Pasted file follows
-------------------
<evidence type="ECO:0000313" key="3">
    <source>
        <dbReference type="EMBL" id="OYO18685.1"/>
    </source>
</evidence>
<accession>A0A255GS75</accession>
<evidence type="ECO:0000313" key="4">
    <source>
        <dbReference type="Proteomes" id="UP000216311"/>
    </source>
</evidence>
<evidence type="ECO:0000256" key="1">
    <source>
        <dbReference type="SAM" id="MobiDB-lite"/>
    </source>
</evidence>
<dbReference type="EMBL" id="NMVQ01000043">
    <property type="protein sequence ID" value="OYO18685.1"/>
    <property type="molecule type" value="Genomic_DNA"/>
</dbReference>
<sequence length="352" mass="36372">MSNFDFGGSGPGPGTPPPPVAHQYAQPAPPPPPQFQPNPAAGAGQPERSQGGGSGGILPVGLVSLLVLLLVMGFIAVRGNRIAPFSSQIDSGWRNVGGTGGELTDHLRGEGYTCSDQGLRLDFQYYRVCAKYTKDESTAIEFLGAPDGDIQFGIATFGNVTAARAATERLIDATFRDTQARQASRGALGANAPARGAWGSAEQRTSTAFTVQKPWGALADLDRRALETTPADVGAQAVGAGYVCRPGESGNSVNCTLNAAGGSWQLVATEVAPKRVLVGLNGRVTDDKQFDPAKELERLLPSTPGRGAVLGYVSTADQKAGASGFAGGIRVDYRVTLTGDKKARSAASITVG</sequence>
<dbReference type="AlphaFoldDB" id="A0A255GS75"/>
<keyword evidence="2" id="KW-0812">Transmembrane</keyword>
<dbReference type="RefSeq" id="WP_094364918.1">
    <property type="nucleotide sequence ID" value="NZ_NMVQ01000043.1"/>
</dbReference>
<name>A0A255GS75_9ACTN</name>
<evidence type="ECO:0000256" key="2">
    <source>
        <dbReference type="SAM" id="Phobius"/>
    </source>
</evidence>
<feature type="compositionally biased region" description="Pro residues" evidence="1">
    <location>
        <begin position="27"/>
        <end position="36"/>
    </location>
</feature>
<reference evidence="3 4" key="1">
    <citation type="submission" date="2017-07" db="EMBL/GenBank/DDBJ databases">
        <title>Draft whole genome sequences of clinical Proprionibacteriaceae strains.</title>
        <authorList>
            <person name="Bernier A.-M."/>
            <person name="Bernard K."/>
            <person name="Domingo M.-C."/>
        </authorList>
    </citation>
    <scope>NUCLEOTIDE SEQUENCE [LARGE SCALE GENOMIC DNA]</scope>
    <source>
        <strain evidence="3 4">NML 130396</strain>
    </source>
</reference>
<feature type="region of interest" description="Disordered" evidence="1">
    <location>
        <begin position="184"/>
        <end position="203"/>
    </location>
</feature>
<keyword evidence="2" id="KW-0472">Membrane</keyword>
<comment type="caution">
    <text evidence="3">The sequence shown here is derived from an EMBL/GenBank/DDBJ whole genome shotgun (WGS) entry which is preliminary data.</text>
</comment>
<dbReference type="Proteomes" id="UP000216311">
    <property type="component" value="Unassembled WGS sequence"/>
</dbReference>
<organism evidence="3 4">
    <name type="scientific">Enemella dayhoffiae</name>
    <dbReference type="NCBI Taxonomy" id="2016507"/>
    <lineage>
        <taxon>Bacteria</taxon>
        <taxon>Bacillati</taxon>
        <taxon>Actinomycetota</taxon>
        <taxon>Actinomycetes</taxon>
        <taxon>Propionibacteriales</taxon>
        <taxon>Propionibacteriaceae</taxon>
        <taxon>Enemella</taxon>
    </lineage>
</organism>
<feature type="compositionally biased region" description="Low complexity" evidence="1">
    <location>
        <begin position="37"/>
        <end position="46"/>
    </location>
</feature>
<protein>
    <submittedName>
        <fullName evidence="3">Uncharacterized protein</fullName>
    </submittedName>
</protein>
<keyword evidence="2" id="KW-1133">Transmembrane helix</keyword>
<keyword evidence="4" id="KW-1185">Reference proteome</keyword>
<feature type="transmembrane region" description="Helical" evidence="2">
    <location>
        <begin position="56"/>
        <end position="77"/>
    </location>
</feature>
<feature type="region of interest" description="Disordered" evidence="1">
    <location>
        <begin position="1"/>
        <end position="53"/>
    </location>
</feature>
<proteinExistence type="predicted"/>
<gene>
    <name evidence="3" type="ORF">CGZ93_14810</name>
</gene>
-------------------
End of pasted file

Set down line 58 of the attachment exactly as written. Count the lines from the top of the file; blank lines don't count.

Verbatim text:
</feature>